Reviewed by Oct 05, 2020| Updated on
Credit analysis is a kind of analysis that an investor or bond portfolio manager conducts on corporations or other debt issuing organisations to determine the capacity of the company to satisfy its debt obligations. The aim of the credit analysis is to determine the correct level of default risk associated with investing in that particular entity.
To assess the ability of a company to pay its debts, banks, bond investors, and analysts conduct credit analysis of the company. Using cash flow analysis, financial ratios, financial forecasts, and trend analysis, an analyst may assess the willingness of the company to fulfil its obligations. The analysis of credit scores and any collateral shall also be used to measure the creditworthiness of a company.
The results of the credit review will decide which risk rating is given to the issuer or borrower of the debt. The risk ranking, in effect, decides whether to extend the loan money or credit to a borrowing entity and, if so, the amount to be lent.
The debt service coverage ratio (DSCR) is an example of the financial ratio used in the credit review. The DSCR is a measure of the cash flow level available for the payment of current debt obligations, such as principal, lease, and interest payments. Debt service coverage below 1 implies a negative cash flow.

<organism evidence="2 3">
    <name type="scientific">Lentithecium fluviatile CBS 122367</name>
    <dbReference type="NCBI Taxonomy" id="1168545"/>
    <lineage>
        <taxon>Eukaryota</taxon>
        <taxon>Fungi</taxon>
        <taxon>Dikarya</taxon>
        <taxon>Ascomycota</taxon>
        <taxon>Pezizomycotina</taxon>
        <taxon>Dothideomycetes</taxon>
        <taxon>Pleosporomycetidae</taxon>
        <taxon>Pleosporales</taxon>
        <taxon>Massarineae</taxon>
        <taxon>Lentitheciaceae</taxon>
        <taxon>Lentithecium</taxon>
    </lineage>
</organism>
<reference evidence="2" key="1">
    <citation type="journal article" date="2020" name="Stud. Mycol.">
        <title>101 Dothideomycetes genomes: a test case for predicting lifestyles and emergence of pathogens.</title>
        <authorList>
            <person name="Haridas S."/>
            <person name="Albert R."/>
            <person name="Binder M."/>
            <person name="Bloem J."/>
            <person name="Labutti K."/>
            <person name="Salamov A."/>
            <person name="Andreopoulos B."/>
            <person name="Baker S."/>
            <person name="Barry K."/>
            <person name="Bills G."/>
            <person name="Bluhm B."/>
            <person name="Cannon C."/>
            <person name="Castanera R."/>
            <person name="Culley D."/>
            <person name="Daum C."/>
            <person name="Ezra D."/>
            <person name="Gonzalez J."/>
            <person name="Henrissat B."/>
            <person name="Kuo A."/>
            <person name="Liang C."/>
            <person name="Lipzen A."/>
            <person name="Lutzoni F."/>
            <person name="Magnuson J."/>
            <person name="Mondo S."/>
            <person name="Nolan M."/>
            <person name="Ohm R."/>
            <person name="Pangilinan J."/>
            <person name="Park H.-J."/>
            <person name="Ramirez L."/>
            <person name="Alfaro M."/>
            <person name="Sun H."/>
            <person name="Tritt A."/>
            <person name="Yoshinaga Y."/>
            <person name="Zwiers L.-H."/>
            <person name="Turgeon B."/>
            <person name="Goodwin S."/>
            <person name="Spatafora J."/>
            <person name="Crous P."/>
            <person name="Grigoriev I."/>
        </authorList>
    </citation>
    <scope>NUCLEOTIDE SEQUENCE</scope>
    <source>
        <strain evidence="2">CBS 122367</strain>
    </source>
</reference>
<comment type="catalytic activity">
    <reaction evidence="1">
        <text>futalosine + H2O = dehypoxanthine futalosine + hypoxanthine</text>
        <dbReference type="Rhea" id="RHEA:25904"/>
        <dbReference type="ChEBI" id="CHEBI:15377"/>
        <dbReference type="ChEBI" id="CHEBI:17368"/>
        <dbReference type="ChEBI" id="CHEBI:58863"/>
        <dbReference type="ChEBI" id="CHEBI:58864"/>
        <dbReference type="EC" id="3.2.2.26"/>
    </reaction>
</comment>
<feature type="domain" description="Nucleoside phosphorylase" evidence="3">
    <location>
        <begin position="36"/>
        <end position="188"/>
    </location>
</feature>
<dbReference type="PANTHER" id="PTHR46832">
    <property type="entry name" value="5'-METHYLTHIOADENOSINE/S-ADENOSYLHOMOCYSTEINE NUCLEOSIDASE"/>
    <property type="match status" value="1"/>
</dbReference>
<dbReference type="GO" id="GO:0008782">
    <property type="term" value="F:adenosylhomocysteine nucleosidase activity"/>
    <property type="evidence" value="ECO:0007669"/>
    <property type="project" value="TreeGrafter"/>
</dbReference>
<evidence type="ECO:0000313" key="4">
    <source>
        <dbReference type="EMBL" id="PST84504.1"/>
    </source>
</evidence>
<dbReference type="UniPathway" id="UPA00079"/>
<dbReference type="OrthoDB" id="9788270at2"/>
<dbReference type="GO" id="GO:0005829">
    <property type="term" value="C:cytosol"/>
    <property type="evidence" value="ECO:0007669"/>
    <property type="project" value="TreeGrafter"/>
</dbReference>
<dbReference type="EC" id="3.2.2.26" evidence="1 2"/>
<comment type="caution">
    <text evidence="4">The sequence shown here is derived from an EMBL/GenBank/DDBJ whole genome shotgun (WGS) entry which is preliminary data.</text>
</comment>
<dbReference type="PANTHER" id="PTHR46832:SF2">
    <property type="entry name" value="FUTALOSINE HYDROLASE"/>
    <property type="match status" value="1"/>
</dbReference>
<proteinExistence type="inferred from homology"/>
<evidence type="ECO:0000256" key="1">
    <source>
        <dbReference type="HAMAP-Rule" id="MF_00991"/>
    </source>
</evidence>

Credit analysis is often used to predict whether a bond issuer's credit rating is about to shift. By finding businesses that are about to undergo a shift in the rating of the debt, an investor or manager may bet on the shift and potentially make a profit.
Assume, for example, that the manager is considering buying junk bonds in a business. If the manager assumes that the company's debt rating is about to increase, which is a sign of relatively lower default risk, then the manager will buy the bond before the change in rating takes place and then sell the bond at a higher price after the change in rating.